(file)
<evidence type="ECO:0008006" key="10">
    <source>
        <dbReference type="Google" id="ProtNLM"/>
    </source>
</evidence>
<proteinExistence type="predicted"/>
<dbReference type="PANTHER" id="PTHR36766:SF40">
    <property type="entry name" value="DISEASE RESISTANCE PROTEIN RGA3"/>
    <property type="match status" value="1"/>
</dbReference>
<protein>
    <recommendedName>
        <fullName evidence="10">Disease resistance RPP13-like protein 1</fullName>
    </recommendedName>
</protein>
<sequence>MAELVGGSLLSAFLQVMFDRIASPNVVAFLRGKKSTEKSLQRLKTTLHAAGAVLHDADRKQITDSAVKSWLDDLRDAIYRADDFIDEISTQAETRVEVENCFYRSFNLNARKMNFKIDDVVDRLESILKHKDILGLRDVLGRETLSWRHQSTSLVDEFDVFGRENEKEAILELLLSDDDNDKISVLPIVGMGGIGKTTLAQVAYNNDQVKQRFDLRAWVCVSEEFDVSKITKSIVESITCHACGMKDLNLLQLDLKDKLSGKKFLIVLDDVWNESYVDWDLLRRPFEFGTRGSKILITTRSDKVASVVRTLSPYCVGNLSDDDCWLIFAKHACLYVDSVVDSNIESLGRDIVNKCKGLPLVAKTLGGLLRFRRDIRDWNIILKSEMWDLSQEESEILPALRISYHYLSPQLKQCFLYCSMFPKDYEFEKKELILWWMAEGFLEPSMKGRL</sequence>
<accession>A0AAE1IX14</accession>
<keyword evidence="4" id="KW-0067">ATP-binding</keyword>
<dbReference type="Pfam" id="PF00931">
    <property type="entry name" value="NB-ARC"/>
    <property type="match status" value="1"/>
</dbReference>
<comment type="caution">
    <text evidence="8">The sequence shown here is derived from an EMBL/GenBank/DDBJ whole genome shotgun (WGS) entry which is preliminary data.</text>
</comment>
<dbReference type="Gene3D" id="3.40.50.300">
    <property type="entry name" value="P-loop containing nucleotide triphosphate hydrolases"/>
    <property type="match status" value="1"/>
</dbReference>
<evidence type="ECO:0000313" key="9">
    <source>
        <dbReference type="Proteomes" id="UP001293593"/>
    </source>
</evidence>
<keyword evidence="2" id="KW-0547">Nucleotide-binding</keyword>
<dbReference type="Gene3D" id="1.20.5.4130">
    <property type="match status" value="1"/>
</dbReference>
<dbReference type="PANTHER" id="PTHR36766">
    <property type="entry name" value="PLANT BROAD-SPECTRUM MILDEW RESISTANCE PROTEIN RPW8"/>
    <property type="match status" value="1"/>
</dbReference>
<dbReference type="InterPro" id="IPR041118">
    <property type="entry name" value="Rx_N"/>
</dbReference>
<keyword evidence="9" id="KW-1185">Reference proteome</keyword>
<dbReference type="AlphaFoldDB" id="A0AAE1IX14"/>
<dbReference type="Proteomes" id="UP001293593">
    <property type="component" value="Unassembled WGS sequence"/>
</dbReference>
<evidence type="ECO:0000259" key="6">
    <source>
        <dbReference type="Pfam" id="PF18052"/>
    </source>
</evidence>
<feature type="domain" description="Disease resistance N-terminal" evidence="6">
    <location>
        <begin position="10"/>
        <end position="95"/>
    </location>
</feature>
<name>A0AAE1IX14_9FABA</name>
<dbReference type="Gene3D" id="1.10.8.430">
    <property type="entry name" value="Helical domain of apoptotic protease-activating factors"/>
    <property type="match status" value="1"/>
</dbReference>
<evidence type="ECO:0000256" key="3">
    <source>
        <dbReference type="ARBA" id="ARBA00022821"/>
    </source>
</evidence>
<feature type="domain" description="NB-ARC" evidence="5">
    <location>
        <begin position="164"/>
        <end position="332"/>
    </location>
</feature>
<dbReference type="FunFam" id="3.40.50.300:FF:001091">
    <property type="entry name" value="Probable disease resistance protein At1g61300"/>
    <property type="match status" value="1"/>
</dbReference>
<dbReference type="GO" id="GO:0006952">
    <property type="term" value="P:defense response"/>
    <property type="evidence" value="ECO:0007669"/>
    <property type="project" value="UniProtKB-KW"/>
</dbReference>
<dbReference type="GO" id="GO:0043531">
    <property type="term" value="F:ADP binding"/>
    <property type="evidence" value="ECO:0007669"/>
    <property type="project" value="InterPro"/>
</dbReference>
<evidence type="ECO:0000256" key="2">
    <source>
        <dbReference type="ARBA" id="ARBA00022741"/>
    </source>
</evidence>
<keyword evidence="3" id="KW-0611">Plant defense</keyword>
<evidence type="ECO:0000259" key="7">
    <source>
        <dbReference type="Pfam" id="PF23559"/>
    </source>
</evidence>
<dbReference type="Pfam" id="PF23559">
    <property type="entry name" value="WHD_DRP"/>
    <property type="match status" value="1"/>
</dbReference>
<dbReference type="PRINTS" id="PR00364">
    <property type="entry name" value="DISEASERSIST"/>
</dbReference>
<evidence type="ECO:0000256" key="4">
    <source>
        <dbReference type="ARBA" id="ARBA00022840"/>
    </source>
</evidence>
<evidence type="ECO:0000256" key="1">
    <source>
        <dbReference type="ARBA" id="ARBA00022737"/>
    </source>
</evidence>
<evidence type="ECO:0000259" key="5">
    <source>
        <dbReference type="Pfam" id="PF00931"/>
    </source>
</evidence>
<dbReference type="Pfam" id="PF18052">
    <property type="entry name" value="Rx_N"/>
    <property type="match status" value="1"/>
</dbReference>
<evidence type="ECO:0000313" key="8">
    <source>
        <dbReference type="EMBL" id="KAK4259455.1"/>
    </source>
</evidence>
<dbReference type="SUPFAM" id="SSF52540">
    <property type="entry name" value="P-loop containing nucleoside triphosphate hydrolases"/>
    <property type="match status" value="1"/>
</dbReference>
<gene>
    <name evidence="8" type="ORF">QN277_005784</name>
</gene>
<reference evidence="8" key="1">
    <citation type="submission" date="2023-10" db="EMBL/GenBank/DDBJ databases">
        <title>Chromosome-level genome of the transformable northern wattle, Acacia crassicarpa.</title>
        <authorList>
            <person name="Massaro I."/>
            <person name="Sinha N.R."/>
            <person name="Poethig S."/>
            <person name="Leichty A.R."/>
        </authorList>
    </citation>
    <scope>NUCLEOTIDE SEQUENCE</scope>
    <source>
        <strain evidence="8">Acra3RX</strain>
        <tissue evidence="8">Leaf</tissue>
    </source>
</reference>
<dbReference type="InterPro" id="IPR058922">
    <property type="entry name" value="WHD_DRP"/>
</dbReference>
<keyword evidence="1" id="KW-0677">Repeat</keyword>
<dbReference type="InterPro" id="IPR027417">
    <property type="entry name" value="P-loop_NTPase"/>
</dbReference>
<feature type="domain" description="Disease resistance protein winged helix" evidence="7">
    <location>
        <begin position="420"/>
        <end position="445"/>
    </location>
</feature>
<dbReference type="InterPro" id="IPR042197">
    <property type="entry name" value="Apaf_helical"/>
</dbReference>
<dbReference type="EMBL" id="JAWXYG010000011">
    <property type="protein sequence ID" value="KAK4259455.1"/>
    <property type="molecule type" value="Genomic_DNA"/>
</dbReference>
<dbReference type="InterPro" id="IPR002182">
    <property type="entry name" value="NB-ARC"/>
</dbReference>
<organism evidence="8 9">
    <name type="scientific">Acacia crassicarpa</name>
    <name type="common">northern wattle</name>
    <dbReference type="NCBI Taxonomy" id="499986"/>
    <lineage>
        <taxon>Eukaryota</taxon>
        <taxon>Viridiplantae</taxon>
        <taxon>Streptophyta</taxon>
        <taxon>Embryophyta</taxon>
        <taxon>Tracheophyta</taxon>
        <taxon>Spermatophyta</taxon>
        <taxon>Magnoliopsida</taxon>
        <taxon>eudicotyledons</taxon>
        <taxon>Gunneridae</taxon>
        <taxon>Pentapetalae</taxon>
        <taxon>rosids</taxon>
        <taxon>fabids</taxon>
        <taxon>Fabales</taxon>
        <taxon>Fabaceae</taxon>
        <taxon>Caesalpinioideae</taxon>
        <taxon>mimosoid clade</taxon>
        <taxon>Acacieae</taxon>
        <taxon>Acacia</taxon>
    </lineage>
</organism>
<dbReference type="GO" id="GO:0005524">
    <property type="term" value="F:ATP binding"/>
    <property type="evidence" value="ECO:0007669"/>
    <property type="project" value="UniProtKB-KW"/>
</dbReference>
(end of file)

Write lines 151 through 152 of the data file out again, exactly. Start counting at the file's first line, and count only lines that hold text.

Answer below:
    <scope>NUCLEOTIDE SEQUENCE</scope>
    <source>